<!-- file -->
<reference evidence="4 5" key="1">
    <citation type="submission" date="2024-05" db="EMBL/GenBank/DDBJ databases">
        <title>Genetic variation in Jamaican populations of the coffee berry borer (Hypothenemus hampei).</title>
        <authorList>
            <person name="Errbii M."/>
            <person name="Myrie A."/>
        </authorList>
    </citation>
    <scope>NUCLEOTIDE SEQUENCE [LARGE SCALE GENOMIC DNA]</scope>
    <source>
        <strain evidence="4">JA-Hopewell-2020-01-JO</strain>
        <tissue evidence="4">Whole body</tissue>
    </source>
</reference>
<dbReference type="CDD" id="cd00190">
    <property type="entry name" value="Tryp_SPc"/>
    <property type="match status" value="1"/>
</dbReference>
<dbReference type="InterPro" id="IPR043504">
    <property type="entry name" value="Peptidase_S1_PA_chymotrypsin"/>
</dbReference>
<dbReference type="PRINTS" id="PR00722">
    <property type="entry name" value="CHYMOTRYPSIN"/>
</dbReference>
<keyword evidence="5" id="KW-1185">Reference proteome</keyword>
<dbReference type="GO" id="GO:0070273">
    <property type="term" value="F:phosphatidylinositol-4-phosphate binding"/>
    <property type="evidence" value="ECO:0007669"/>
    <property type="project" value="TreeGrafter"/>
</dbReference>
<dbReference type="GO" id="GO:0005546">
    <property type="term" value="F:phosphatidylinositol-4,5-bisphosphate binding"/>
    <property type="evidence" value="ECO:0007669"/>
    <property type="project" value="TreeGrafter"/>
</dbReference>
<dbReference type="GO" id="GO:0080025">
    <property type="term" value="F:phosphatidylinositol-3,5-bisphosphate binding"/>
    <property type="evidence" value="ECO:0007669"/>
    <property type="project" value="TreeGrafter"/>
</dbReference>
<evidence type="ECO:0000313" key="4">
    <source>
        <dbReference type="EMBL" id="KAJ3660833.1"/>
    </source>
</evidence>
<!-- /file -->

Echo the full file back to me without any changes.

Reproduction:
<reference evidence="4 5" key="1">
    <citation type="submission" date="2024-05" db="EMBL/GenBank/DDBJ databases">
        <title>Genetic variation in Jamaican populations of the coffee berry borer (Hypothenemus hampei).</title>
        <authorList>
            <person name="Errbii M."/>
            <person name="Myrie A."/>
        </authorList>
    </citation>
    <scope>NUCLEOTIDE SEQUENCE [LARGE SCALE GENOMIC DNA]</scope>
    <source>
        <strain evidence="4">JA-Hopewell-2020-01-JO</strain>
        <tissue evidence="4">Whole body</tissue>
    </source>
</reference>
<dbReference type="CDD" id="cd00190">
    <property type="entry name" value="Tryp_SPc"/>
    <property type="match status" value="1"/>
</dbReference>
<dbReference type="InterPro" id="IPR043504">
    <property type="entry name" value="Peptidase_S1_PA_chymotrypsin"/>
</dbReference>
<dbReference type="PRINTS" id="PR00722">
    <property type="entry name" value="CHYMOTRYPSIN"/>
</dbReference>
<keyword evidence="5" id="KW-1185">Reference proteome</keyword>
<dbReference type="GO" id="GO:0070273">
    <property type="term" value="F:phosphatidylinositol-4-phosphate binding"/>
    <property type="evidence" value="ECO:0007669"/>
    <property type="project" value="TreeGrafter"/>
</dbReference>
<dbReference type="GO" id="GO:0005546">
    <property type="term" value="F:phosphatidylinositol-4,5-bisphosphate binding"/>
    <property type="evidence" value="ECO:0007669"/>
    <property type="project" value="TreeGrafter"/>
</dbReference>
<dbReference type="GO" id="GO:0080025">
    <property type="term" value="F:phosphatidylinositol-3,5-bisphosphate binding"/>
    <property type="evidence" value="ECO:0007669"/>
    <property type="project" value="TreeGrafter"/>
</dbReference>
<evidence type="ECO:0000313" key="4">
    <source>
        <dbReference type="EMBL" id="KAJ3660833.1"/>
    </source>
</evidence>